UCSF Sustainability Stories
Deborah Fleischer, Green Impact, May 2015
Toxic Matters: Six Tips to Protect You and Your Family
UCSF’s Program on Reproductive Health and the Environment (PRHE) has released Toxic Matters: Protecting our Families from Toxic Substances, a brochure that offers practical recommendations on how to avoid exposure to common substances encountered in everyday life that can be harmful to reproductive health. Toxic substances are chemicals and metals that can harm our health. We are all exposed to them everyday, but there are ways to minimize our exposure.
While important for reproductive health, Toxic Matters provides tips to protect you and your family, focused on five key areas:
- Prevent exposure at home – A healthy environment starts at home. Read about simple choices you can make in your home life that can have a direct positive impact on you and your family’s health.
- Prevent exposure at work – Toxins can be used on the job, in your office building or during a renovation project. Learn more about staying safe at work and how to avoid bringing workplace chemicals home.
- Prevent exposure in your community - Learn ways to avoid exposure to pollutants in your neighborhood, and help create a better environment for your family and everyone around you.
- Become a smart consumer – Become informed about the products you use everyday and which ingredients to avoid to keep yourself and your family as safe as possible from toxic exposures. Using your power as a consumer sends a message to companies that the public is interested in safer, non-toxic alternatives.
- Make the government work for you – Because individual action alone cannot prevent all exposures, become active in the issues about toxic substances in your environment. Learn how to do your part to influence lawmakers and help them pass laws that will reduce everyone’s exposure to toxic substances.
Dr.Tracey Woodruff, Director, Program on Reproductive Health and the Environment shared, “Everyone is exposed to toxic chemicals every day. Our research at UCSF shows that all pregnant women in the U.S have multiple toxic chemicals in their bodies. Naturally, people want to know what to do about these exposures. So we created Toxic Matters to give campus patients, students, employees, and the public practical tips on how to reduce harmful exposures at home, in the community and at work. Also, by making people more knowledgeable about how many chemicals there are in the environment and in us, Toxic Matters helps support our efforts with the UCSF community to improve public policies to prevent harmful exposures for all.”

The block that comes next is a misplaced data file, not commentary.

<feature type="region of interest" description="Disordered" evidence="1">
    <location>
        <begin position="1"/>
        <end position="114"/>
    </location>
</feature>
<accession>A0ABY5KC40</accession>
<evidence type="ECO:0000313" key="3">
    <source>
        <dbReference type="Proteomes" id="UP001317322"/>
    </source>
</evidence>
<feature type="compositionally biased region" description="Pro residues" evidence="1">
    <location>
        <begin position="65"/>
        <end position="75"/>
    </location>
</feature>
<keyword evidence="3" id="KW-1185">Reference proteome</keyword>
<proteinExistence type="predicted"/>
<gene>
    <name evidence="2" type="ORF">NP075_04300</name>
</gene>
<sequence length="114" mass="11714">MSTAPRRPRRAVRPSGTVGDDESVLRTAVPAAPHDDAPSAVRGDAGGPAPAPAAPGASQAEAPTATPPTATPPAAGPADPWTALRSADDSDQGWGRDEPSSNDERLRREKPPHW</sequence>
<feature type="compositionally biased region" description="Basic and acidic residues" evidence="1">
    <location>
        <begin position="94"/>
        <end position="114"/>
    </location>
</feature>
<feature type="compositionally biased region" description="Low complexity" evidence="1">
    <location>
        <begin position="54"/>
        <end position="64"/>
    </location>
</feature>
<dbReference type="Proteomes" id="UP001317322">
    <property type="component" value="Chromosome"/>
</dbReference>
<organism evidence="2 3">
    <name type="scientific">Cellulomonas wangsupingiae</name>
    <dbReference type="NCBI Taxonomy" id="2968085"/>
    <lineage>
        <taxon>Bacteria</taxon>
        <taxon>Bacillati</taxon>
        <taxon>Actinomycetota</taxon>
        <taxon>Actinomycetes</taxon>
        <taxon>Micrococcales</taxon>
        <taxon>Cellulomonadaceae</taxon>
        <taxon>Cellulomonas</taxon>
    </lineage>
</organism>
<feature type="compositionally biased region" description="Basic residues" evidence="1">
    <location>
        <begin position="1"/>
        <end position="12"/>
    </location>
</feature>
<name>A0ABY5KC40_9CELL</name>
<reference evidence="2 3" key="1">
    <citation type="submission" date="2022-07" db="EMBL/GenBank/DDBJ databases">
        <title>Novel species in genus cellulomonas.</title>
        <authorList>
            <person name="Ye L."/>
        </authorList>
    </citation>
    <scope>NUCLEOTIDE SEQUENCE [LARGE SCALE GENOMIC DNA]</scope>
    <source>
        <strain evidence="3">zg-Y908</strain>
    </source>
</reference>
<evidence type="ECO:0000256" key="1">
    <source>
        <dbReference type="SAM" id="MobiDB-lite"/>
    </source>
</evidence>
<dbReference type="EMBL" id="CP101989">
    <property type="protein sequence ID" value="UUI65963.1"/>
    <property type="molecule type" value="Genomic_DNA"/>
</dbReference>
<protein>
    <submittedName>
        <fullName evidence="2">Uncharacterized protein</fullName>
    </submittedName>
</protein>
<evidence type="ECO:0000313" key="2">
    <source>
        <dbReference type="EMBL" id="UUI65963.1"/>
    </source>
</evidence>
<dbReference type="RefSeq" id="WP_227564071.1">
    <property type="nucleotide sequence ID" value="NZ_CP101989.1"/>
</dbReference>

Download a printable copy of the Toxic Matters brochure HERE.
Practical, Everyday Tips
Everyday decisions we make at home and at work can reduce our exposure to toxins. When it comes time to buy new furniture, personal care products, and cleaning products, here are a few practical tips from the brochure to consider:
- Use Non-Toxic Personal Care Products – The Environmental Working Group’s Skin Deep Website provides information and resources for avoiding products with unhealthy ingredients. Find safer products at: http://tiny.ucsf.edu/personalcare .
- Use Non-Toxic Cleaning Products – It is easy and cheap to make effective, non-toxic cleaners using common items like vinegar and baking soda. Find out how to shop for non-toxic cleaning products, and get recipes to make your own at: http://tiny.ucsf.edu/cleaning .
- Choose Safer Home Improvements – Many paints, glues, and flooring materials can release toxic chemicals long after you complete a project. Ask for “VOC-free” and“water-based” materials. Learn more about safer materials at: http://tiny.ucsf.edu/remodeling.
- Select Flame Retardant-Free Foam Products – Avoid crib mattresses, nap mats, and other upholstered products with flame retardants because they can harm a child’s brain. Select foam products labeled as “flame retardant free”. If you are in the market for a new couch, look for the new flame-retardant free label to minimize your exposure to flame retardants. Learn more about flame retardants at: http://tiny.ucsf.edu/flameretardant.
- Eat Organic – Eat organic food when possible to reduce your exposure to pesticides. If you can’t afford to buy organic produce, buy the fruits and vegetables with the lowest pesticide levels, and avoid the most contaminated ones. Learn more about reducing your exposure to pesticides from food at: http://tiny.ucsf.edu/foodandwater
- Make the Government Work for You – Individual actions help but can only go so far in preventing exposure to toxic substances in the environment. In order to really solve this problem, we need public policies that stop chemical pollution in the first place. Consider getting involved with groups working to prevent pollution or reach out to your representatives and let them know what you think. You can find contact information for your state and federal representatives at: http://tiny.ucsf.edu/government.
To Learn More
Come to the May 14th LivingGreen Fair to learn more about how to live greener at home and at work. Copies of the new brochure will be available. To view the brochure online go to: